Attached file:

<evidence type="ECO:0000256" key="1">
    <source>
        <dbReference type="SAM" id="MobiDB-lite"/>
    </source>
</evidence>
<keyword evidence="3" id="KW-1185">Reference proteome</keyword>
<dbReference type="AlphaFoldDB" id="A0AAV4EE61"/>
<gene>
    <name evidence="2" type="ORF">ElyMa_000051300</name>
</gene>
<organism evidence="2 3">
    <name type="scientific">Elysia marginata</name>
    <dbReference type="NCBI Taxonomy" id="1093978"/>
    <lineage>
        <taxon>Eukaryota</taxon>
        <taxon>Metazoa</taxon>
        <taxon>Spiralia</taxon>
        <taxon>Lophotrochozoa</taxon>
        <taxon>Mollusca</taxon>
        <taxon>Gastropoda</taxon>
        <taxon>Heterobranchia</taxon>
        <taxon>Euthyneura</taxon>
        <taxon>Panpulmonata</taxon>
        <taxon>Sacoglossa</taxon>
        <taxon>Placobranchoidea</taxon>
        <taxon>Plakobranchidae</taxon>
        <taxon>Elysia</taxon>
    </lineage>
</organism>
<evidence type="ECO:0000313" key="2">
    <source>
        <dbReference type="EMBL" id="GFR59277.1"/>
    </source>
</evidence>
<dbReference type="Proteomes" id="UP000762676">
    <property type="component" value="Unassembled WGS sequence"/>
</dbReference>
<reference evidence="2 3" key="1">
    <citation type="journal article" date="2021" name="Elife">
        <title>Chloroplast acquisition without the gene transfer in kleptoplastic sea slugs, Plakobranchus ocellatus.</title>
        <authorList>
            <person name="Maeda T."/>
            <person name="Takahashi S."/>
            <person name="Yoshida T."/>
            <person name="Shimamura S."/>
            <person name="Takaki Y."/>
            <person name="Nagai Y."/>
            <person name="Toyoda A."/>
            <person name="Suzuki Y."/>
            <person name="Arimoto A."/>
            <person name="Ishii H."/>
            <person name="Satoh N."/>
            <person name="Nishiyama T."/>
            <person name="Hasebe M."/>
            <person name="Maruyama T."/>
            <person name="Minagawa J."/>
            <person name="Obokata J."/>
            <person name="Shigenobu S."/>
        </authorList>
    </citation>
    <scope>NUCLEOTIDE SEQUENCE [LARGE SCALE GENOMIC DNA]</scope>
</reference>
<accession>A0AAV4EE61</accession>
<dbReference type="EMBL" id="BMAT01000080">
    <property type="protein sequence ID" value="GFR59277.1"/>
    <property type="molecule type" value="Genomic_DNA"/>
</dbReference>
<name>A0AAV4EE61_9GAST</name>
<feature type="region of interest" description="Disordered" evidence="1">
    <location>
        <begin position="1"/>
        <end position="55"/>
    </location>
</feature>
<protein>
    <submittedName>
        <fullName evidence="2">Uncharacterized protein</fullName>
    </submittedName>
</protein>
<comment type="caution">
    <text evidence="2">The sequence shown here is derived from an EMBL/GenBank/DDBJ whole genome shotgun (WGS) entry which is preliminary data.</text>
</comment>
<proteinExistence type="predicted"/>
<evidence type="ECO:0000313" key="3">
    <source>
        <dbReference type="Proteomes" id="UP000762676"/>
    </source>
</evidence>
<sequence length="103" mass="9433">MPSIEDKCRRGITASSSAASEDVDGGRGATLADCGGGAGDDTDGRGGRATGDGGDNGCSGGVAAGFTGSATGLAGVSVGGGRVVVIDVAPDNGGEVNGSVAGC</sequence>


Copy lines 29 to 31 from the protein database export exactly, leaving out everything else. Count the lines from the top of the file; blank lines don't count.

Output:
</organism>
<evidence type="ECO:0000313" key="2">
    <source>